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Austin Bulldog sues city over emails, texts

Thursday, March 3, 2011 by Michael Kanin

Online publication The Austin Bulldog has filed suit against the members of the Austin City Council and the city of Austin. In his petition, editor Ken Martin asks the court to grant him access to a host of private emails, instant messages, and text messages that he believes should be considered part of the public record.


“In violation of the public’s right to these records, the City withheld local government records (emails and text messages) that Council Members created on their personal computers or phones, or messages created while transacting public business,” according to the petition filed in state district court.


With the suit, Martin raises a difficult legal question: Should communications sent from public officials’ personal accounts be considered part of their public discourse, and, if so, under what circumstances can the media gain access to those communications?


The suit suggests that the documents should be considered public. Martin’s attorneys write that “on hard evidence and good-faith belief, The Austin Bulldog asserts that the Austin Mayor, Council Members, and City employees routinely transact public business via email, text messages, and (instant) messaging using both City-provided computers and phones owned individually by city officials and employees.”


As for hard evidence, Martin alleges that “one or more Austin officials deliberately use their private email accounts to try to keep substantive communications from being available to the public.” He then details an example where “a Council Member asked a constituent to switch over to the Council Member’s personal email address to continue discussing the controversial – and obviously public business – topic of tax subsidies for The Domain shopping center.”


The Council member is not named in the petition and the email is not attached.


The Bulldog’s legal mountain could be a tough climb. In 2009, the Fifth District Court of Appeals in Dallas ruled against The Dallas Morning News in a similar case. There, two reporters filed suit against the city of Dallas after they claimed that the city hadn’t released all of the documents that they had requested. Their open records petition included “e-mails from the personal Blackberry e-mail address of (former) Mayor (Laura) Miller” and “e-mails from ‘accounts other than their city address to conduct city business.’”


The trial court ruled that the documents were public, “including but not limited to e-mail of Mayor Miller and other city officials and employees to or from Blackberry or similar devices, or to or from e-mail accounts other than those with City Hall addresses, made in connection with the transaction of official business, regardless of whether such e-mails passed through or were processed by City e-mail servers.”


But the appeals court found the evidence insufficient. “The News cannot meet its … burden of showing public information exists that the City has refused to produce by relying on unsupported conclusions and conflicting evidence,” reads the decision. “Even assuming Mayor Miller used her personal Blackberry from time to time for official business, this record does not show conclusively that public information exists here, responsive to the (reporters’) requests, which has not been produced.” The case was appealed again with the same basic result.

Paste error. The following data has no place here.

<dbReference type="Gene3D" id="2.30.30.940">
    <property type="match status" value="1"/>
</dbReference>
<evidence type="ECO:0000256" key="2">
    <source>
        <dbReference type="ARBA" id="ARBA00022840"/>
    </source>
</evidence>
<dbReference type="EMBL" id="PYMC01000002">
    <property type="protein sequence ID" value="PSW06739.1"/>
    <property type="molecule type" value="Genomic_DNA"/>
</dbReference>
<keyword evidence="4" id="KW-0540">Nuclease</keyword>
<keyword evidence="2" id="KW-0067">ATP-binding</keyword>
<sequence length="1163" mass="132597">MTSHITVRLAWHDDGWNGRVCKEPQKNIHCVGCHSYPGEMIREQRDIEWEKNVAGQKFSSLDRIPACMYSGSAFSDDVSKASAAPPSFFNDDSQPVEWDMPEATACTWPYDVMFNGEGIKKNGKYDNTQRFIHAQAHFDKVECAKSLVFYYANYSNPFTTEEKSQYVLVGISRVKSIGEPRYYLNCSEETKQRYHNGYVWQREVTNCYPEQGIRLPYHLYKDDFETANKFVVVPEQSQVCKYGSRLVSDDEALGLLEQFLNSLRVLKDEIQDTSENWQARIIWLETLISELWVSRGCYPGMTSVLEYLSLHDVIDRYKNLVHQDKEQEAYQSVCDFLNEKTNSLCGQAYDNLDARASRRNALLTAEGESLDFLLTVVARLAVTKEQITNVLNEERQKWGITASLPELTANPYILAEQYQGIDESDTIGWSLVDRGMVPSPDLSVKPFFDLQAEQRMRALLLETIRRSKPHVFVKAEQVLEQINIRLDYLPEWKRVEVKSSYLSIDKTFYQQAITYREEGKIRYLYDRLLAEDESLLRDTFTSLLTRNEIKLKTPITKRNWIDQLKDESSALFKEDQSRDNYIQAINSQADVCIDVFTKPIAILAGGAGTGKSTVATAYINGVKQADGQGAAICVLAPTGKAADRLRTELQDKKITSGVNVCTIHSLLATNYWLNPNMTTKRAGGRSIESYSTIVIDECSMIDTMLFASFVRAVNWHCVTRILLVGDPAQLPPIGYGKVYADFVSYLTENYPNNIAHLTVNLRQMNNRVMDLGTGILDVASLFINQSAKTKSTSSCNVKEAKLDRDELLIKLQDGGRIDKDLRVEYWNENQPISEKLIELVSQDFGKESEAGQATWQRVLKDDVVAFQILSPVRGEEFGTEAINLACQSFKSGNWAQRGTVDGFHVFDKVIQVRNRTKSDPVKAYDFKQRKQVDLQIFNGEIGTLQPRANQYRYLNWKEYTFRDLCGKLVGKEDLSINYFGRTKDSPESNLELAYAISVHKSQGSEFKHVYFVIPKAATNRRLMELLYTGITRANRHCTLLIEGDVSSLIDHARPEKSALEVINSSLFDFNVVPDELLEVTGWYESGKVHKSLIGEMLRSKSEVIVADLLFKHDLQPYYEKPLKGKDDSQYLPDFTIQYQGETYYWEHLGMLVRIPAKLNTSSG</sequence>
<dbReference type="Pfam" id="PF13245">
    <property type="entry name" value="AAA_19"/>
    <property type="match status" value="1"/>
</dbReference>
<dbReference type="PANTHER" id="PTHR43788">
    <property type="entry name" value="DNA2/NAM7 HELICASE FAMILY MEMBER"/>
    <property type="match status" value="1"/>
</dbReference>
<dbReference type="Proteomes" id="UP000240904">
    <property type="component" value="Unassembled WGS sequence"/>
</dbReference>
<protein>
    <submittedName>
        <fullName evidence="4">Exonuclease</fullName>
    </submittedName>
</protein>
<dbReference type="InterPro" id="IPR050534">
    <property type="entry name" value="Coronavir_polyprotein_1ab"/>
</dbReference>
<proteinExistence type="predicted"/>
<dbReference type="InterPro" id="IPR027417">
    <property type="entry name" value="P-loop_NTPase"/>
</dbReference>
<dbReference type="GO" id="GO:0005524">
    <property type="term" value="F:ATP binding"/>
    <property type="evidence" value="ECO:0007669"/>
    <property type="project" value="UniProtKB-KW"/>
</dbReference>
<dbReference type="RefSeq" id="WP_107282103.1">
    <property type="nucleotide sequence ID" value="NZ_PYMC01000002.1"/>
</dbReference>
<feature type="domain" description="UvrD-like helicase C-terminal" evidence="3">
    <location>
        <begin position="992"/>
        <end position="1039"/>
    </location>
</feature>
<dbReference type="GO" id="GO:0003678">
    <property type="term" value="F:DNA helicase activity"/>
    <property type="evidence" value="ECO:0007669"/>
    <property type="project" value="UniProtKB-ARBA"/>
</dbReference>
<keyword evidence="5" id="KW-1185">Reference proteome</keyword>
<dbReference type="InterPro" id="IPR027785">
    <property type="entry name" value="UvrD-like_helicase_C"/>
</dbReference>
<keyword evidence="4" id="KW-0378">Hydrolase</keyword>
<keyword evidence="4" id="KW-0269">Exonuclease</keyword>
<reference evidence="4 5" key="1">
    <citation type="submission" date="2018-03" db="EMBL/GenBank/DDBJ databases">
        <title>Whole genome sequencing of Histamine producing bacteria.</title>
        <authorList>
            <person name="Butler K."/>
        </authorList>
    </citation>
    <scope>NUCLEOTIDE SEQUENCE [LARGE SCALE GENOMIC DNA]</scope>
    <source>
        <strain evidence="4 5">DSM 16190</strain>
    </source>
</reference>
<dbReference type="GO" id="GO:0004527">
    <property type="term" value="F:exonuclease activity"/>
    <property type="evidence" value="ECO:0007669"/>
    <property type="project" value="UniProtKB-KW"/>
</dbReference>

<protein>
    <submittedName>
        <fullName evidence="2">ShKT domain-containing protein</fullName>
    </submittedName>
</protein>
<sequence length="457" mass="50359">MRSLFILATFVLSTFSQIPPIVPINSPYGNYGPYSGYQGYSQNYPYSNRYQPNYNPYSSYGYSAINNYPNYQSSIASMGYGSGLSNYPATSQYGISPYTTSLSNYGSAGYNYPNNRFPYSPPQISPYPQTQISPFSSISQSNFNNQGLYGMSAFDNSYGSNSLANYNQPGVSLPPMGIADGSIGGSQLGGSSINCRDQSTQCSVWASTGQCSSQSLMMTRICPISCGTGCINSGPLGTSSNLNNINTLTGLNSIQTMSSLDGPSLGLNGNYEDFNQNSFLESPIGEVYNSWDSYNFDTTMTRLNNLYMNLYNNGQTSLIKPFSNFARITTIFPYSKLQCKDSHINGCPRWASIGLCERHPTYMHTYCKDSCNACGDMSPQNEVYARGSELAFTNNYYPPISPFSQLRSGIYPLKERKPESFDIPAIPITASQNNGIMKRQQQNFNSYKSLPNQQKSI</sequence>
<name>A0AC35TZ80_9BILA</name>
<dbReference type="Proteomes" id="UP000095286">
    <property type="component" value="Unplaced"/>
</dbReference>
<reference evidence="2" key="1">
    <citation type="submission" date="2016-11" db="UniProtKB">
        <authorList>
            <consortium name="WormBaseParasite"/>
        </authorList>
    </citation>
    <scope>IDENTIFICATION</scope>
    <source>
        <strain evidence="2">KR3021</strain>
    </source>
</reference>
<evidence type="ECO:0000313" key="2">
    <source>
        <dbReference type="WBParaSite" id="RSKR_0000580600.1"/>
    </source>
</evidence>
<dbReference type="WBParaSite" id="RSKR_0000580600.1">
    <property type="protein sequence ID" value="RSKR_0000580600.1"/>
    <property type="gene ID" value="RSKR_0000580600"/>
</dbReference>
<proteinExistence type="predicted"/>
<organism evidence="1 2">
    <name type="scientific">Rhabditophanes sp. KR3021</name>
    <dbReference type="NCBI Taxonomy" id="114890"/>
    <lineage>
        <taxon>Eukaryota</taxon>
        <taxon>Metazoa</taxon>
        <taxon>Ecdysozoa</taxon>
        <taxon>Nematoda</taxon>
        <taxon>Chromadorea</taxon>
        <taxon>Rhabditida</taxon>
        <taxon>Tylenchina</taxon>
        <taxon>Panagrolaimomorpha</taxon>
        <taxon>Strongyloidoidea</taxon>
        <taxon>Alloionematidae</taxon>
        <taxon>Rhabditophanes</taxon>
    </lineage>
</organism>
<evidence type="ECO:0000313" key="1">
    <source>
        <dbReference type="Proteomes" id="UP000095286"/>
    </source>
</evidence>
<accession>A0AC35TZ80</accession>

The Bulldog cites as part of its evidence a July 2009 email from Randi Shade aide Glen Coleman to other Council aides. In it, Coleman offers his colleagues a suggestion about how they might use the city’s instant messaging system, called SPARK.

“In the heat of a Council Meeting you may wish to communicate sensitive constituent information with your Council Member that would not be appropriate for all of us to enjoy in the Statesman the next day,” he writes. “For these situations we use a chatting application called ‘Spark.’”

Coleman goes on to note that the system is “often used when a constituent wishes to relate information to a Council Member that might be considered private or personal and your Council Member can not leave the dais.”

He then offers a link that illustrates the procedure for disabling the history function of the program. That action would keep it from recording those conversations.

Coleman refused to comment on the matter. Shade offered a statement. “I regret Glen’s choice of words, but we don’t use SPARK to conduct official business,” she said. “We use it rarely and when we do it is typically to say things like ‘I am taking a bathroom break’ or to relay messages that are in real time such as ‘there is a reporter or constituent here who wants to talk to you.’ It is the sort of stuff that in the pre-tech era an aide would have whispered in a Council Member’s ear. The bottom line is that while not the best choice of words, Glen’s sentiment is clear – aides should not put personal matters or non-city business in an email.”


Former Travis County Judge Bill Aleshire is representing Martin.


Email fallout continues


In other developments, Mayor Pro Tem Mike Martinez held a brief, impromptu news conference just before the start of Council’s work session on Wednesday. There, he told reporters that his office would release “hundreds” of additional emails.


“I simply reviewed the materials put in front of me and realized … that (something) was missing,” he said. “I immediately came to the office Monday morning at 7am and pulled all of those emails.”


He said that the newly discovered communications contain comments “that will be salacious, that will be titillating for a news story.”

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